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NASA Facts Interplanetary Explorer Satellites

NASA Facts Interplanetary Explorer Satellites

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Published by: Bob Andrepont on Apr 02, 2011
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04/02/2011

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Vol.
II,
No. 1
Page
1
NASA
FACTS
NASA
FACTS
Number
Volume
I
of
NASA
FACTS
consists
ofall
issues
pub
lished
priorto July
1964
andrunning from
A-62
to
8-2-64
.
Volume
II
begins
with
NASA
FACTS,
Inter
planetary
Explorer
Satellites
,
Vol
.
II
,
No
.1
.
An
Educational
Services
Publication oftheNational
Aeronautics
and
Space
Administrat
ion
INTERPLANETARY
EXPLORER
.
SATELLITES
N64-2871!
{ ) . i t ~ / 
~
J
Interplanetary Explorer satellite(Explorer
XVIII)
in
space(artist's
conception). InterplanetaryExplorers
formerly
were
calledInterplanetary
Monitoring
Platforms
(IMP).
Before
man
can
travel
to
other
celestial bodies,he must solvemysteries
about
space
which
have
defied
centuries
of
observation.
A
significant
step
toward
this
goal
is
being
made through
aseries
of
satellites
called
Interplanetary
Explorers,
the
first
of
which, Explorer
XVIII,
waslaunched
November
26,1963.Interplanetary
Explorers
areaimed
primarily
at
acquiring
additional
knowledge
about
radia-
tion and
magnetic
fields
in
space
between
the
earth and
moonduring
a
majo
r
part
of
thesolarcycle.
The
solar
cycle
refers
to
a
period
of
ap
proximately
11
years
during
whichthefrequency
of
solareruptions
reaches
a
maximum,
a
mini·mum,
and
then
again,
a
maximum.
As
their name
implies,
Interplanetary
Explorers
are designed
principallytogatherinformation
on
conditions
in
interplanetary
space, which
begins
 
Page
2
NASA
FACTS
Vol.
II, No. 1
Explorer
XVIII
is
prepared
for
test
of
its
ability
to
withstandvibration
.
Deltarocketvehicle
launches
Explorer
XVIII.
This was
the
twentieth straight time
that
the
Deltavehicle
had
performed
as
planned
.
at
the
outer
border
of
earth'smagnetic
field.
The
satellites
contain arrays
of
instrumentsfor
acquiring
and transmitting
detailed data
about
the
solar
'
wind and
cosmic rays
(both
defined
be-
low),
an
.d
magnetic
fields.
Such
information
is
essential
todesign
of
protective shielding
and
communications
systems
formanned spacecraftjourneyingto
the
moon
and
beyond.
The
data
also
are expected to
con
tribute
to
development
of
techniques
for
fore
casting
solar
flares-sudden
outbursts
of
matter
from
the
sun's
surface-that
shower
space
with
lethal
radiation.
Lunar
journeys
couldthen
be
timed
toavoid
these
dangerous periods.
 
NASA
FACTS
Vol. II,
No
.1
Engineersinstall
nose
cone
around
Explorer
XVIII
prior
to
launch.
THE
SOLAR
WIND AND
MA(;NETIC
FIELDS
Traveling
above
the
earth's
magnetic field,
In-
terplanetary
Explorers
measure
the
solar
wind,which
is
made
up
of
hot
electrified
gases
that
rush
constantlyfrom
the
turbulent
surface
of
thesun. Its
strengthdepends
upon
the level
of
solaractivity.However,
the
solar
wind
is less
substantial than
winds on
earth,
consisting
of
a
relatively
scant
10
to
20
atomic particles (chiefly
protons
of
hydrogen
atoms) per
cubic inch
as
compared
withearth
winds. Nevertheless,
the
wind appears to
be
a
dominant
feature
of
inter
planetary
space.
Results
from
NASA's
Mariner
"
spacecraft,
coupled
with
other
observations and
assump
tions,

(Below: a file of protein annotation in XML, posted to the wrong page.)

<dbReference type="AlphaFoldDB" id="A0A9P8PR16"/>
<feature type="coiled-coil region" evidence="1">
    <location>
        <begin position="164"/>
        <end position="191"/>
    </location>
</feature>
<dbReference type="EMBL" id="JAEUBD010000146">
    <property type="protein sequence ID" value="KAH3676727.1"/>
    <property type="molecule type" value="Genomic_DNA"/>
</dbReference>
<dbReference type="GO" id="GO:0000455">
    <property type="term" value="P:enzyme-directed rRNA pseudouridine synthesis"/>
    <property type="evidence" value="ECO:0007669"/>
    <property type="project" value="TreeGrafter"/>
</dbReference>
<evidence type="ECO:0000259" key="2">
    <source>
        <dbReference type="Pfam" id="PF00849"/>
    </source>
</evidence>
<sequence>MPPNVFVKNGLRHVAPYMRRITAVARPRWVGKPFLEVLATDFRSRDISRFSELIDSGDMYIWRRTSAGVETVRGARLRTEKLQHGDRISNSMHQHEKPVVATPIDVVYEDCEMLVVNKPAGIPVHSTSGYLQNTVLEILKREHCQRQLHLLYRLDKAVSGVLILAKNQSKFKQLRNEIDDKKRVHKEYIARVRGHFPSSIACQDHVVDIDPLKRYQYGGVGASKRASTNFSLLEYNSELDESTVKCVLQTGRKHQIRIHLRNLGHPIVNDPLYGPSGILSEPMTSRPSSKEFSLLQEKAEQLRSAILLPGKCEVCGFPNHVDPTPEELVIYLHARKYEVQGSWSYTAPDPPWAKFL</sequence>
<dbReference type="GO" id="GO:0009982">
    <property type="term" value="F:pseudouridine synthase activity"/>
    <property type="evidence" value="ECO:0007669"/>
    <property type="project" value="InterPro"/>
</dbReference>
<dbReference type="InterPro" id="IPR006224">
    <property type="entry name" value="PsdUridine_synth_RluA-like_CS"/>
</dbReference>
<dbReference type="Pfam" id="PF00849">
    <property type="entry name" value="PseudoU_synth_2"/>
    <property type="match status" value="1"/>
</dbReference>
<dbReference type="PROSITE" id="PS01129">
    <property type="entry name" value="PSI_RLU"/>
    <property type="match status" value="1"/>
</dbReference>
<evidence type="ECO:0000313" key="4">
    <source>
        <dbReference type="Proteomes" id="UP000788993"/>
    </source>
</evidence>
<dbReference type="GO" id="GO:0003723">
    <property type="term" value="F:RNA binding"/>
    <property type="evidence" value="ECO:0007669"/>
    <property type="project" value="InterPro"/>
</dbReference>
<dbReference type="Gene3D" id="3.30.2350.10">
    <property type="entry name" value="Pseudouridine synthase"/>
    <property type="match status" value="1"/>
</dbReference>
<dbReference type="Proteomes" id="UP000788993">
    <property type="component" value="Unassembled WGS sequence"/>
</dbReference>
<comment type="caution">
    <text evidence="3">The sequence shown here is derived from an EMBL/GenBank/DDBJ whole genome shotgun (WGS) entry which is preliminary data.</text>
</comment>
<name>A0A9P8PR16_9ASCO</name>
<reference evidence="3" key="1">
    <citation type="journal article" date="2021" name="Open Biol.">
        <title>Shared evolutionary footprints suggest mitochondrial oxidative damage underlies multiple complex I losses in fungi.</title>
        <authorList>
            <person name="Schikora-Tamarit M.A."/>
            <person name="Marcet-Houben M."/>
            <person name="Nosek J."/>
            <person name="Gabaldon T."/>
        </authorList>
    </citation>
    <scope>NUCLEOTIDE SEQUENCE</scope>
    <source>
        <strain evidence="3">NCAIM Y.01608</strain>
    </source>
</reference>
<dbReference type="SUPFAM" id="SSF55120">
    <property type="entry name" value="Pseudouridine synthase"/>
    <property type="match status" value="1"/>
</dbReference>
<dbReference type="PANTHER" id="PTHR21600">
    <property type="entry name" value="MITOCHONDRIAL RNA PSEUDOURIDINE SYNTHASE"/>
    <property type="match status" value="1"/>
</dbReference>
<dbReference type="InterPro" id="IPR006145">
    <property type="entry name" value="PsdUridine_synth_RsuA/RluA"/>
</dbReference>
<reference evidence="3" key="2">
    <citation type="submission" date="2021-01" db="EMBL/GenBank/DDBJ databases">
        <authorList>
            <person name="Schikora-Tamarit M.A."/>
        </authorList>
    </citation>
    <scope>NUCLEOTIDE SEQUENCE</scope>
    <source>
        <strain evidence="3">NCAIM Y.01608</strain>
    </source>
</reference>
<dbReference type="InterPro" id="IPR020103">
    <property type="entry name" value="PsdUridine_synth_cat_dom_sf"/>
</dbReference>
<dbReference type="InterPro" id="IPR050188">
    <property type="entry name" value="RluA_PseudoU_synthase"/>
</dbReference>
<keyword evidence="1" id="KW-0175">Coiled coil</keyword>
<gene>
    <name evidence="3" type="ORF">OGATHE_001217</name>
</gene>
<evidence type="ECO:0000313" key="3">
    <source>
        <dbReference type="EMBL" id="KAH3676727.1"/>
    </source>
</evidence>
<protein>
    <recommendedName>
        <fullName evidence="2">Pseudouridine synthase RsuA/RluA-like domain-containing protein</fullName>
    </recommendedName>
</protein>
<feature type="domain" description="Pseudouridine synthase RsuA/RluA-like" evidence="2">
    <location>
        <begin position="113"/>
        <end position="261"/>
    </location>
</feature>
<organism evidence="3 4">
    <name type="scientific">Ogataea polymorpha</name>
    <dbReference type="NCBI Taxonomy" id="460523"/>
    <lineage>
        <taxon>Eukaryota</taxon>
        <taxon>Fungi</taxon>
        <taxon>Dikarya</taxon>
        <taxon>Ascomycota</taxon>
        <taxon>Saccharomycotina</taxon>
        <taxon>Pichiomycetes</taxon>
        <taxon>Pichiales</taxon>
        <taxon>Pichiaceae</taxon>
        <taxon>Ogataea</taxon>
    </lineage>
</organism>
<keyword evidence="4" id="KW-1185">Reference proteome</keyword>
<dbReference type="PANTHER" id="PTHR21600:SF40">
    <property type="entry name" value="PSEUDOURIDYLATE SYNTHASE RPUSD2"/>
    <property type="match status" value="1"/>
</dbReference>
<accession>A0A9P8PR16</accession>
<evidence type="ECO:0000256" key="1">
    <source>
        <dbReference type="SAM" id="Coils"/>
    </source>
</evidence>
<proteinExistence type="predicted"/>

indicatethat
the
wind
pulls
with
it
parts
of
the
sun's
magnetic field anddistributes
these
throughout
the
solar
system
wherethey
become
interplanetary
magnetic
fields.
Page 3
Moreover,
other evidence,
particularly
thatprovided by
artificial
satellites,
ind
i
cates
that
the
solarwind
compresses
earth'smagneticfieldtoan
approximately
40,OOO-mile
altitude
on
the
sunny
side
and
stretches
orblows
it
out to
as
yetundefined
limits on the
night
side
.
As
a re-
sult
of
these
findings
and
carefu
l
analyses,
scien-tists
presume
that
the
earth's
magneticfield
is
shaped like
a
tear
drop
with
the
portion
of
the
magnetic field
on
earth's
night
side
trailing
our
planet
like
the
tail
of
a
comet.
Interplanetary
Explorers
areexpected
to
shed
new
light
on
the
limits
of
earth's
magnetic
field
and
on
the
interplay
between earth's
and
inter
-
planetary
magnetic
fields
and
the
solar wind.
COSMIC RAYS
Cosmicrays,the
most
penetrating
kind of
harmful radiation
known,pose
a
majordangerto
man
in
interplanetary
space.They
consist
of
protons
(nuclei
of
hydrogen
atoms),
alpha
particles
(nuclei
of
heliumatoms),
nuclei
of
atomsheavierthanhydrogenor
helium,
and
electrons.
Energies
of
cosmic
rays
may
be
millions
of
times
greater
than
the energies
of
particles in
the
solar wind. Solar wind
particleshave
energiesin
the
hundreds
and
thousands
of
electron
volts.(The ele
ctron
volt
is a
scientific
measurement
unit
for
comparing
energies
of
atomic
particles
.The
electron
volt
is
a
tiny unit
of
energy.
As an
exa
mple,
it
would
take the
equivalent
of
550
sextillion-55
followed
by 22zeros-electron
volts
to
keep
a
25-watt
lightbulb burning
for
an
hour.)
Characteristic energies
of
cosmic
raysemitted
by
the
sun,
usually
in
conjunctionwith
a
solar
flare,
are
about
one
hundred
million
electron
NASA's
Delta
launch vehicle
attained
Its
twentieth
consecutive
success with
the
launchof Explorer
XVIII.
Delta
has also
been
used
in
launching
communications
satellites
including
Echo,
Relay, Syncom
,
and
Telstar;
the
TlROS
series
ofmeteorologicalsatellites;
and
scien-
tific
satellites
including
the
Orbiting
Solar Observatory,Explorers
XII, XIV,
XV,
and
XVII,
and
Ariel,
the
world's
first
international satellite
(built
by
the
United
Kingdom
and the
United
States).

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